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Eastbound and Down

I am headed east. Less than an hour ago the wheels underneath me left the ground, the wings caught the air and I was headed out of Sea-Tac and back to Hartsfield-Jackson in the ATL. My ticket has me bound for Tampa and then to Atlanta in the morning, but at least I get to go through Atlanta tonight. As my west-coast dwelling seat-mate here just said, “Atlanta is a nice place.”

Yes, it is. But, I have found that there are many nice places with nice people. This weekend I was able to spend time with some really nice people in another really nice place. That place was Eastsound, Washington. Eastsound is a small village (of of four) on the island of Orcas in the San Juan Islands of northwest Washington state. Orcas Island is shaped like a horseshoe, more or less, and the inspiration for Peter Pan’s Never-Never Land. (I only write what I am told. No research was done on that trivia.)

I really do love being on Orcas. It is a peaceful place – most of the time. Saturday night, about ten o’clock, the island lost

power. Why? I was told it was because there was a problem on Shaw Island and the extension cord that Orcas is plugged into runs under the ocean there in the Straits of Georgia to Shaw. So, if there is a problem on Shaw and someone unplugs Orcas we are all left in the dark. During the darkness I guess there was a lot of bumping into things because for over an hour I heard siren after siren going to and fro through Eastsound from my third-floor perch at the Landmark Inn.

I finally went to sleep in the dark and awoke some time later when someone on Shaw Island plugged us back in. It was rude, to say the least, at that time of night. They could have waited ‘til morning.

The three days I spent on Orcas were wonderfully filled with light. I think God plugged into the conversations, ideas, hearts and minds gathered in the living room/dining room/sitting area called the Sweet home. It is not called sweet out of some metaphoric cuteness. The house belongs to Len and Elizabeth Sweet, so there.

There is no one I have enjoyed more in the realm of inspiring me to missionality than Reggie McNeal. Reggie is funny, poignant, targeted and real (and born in Georgia.) Reggie seems to get it. It is because of Reggie, Len and others that I seem to get it more often these days. What is ‘it?’ It is the sense that we are walking in tandem with, alongside of, in cahoots with, God. God does not live for Sunday. God does not live for accolades. God does not live for payoff. God does not live for accumulation. God lives for love. His mission is to love. Until my life gets that same rhythmic mission I am not where I want to be. Reggie inspires me to take another step toward that end. Len teaches me that venues and values merge to make the world a place to live the rhythmic life of Jesus. My cohorts and friends gathered on Orcas share that same desirable destination – the dance of Godliness.

Being godly is being missional. Loving is godliness. Love is supreme.

Which brings me to another place – failure. I have failed to love appropriately. I have failed to lead appropriately. I have failed to live in mission with no, or little, regard to my self-preservation. Now, I am at a place where that is my aim and my only goal. In the midst of this desire I have run into a wall of my own building and wrecked. I am broken down, in a sense, and yet I go forward toward what I have found as this new journey, to love.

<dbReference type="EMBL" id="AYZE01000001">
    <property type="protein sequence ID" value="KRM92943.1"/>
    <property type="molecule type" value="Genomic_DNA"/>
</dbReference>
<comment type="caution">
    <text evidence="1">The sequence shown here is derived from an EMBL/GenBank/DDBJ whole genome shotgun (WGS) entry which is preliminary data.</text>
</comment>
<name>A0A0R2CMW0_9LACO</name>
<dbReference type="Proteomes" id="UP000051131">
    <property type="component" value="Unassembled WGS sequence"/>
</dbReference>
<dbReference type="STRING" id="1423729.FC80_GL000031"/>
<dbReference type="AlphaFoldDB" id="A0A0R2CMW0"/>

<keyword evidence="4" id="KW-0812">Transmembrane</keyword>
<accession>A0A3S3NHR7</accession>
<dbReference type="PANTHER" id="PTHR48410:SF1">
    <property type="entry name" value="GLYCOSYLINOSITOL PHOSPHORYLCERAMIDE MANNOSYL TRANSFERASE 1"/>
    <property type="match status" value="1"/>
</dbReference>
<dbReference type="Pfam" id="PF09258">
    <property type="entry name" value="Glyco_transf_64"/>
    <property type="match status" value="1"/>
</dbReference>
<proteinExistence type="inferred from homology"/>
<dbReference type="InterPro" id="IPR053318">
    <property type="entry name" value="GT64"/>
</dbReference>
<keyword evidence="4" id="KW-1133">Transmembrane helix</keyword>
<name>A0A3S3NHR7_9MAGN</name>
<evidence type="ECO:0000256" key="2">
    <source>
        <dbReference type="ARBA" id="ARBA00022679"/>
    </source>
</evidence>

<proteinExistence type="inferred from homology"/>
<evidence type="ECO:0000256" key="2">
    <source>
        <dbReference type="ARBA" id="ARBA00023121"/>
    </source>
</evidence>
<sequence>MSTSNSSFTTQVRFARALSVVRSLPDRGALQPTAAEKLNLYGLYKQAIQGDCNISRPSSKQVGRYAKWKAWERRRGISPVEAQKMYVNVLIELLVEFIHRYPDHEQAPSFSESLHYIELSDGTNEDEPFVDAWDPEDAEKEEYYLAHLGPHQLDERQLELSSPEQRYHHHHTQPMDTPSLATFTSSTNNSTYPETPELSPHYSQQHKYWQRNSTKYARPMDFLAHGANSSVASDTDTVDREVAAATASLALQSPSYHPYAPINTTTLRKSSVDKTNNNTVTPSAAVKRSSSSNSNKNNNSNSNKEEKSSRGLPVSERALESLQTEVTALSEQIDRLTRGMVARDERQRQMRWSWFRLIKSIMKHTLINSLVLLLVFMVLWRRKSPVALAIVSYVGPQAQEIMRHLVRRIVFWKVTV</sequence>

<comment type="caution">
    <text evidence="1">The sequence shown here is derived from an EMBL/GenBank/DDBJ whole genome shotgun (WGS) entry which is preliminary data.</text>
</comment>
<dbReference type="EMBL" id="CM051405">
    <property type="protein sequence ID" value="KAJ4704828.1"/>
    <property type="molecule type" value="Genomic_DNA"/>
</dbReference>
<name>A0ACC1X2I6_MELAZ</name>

I begin loving God. I do not want to merely be a recipient of his love. I want him to feel my love for him. I want him to know I have ardor for him, affection, care, desire and longing. I want to know my life is wrapped up in him and I am in his daily movement. I want people to see his style in my ways; his likeness in my face; his care in my eyes; and his tenderness in my touch. I want my life, as his, to be missional.

So, failure has birthed something of hopefulness. I can now breathe freely, see clearly, love authentically, move purposefully and live righteously – if only haltingly. There is hope and freedom when I can stand open and unashamed in the presence of the one I want to live with and for. As Adam said, from his place of hiding after choosing his way over God’s, “I was naked and ashamed, and I hid.” God spoke, “Who told you that you were naked?” In other words, even in Adam’s moment of being out of God’s place and progress, God did NOT point out his error. He just came to spend time with Adam.

Today, I am headed East. Early in the span of humanity, East was the place of banishment and shame. Adam and Eve went East out of Eden. Later, in the age of grace, the ancient text of Scriptures tells us that we can look East toward redemption and ultimate victory. Jesus, the Savior and Lord of all will re-enter the human environment through the Eastern skies and announce once and for all that His people are His people. He has come to gather them for eternal community with himself and the Father. I am headed for that time. You are, too.

So, whatever nice place you find yourself in today; whatever nice people you might be among today; whatever way you may be complicating that for yourself today, Jesus is coming to find you. He wants to talk to you. He wants to discuss your life, but not necessarily your failure. If you acknowledge it, he won’t. If you confess it, he won’t. If you go with him, he’ll be with you. You’ll go East and you will know.

You’ll hear the voice of a Reggie, or a Len. You’ll see the way of a child. You’ll feel the touch of love. And even in that place that is nice, when the lights go out and you cannot see where you are going next, just relax, go to sleep, rest. He can see you, even when you are hidden.

Come out, let go of the shame – it’s gone. The lights are on and it is a nice place.

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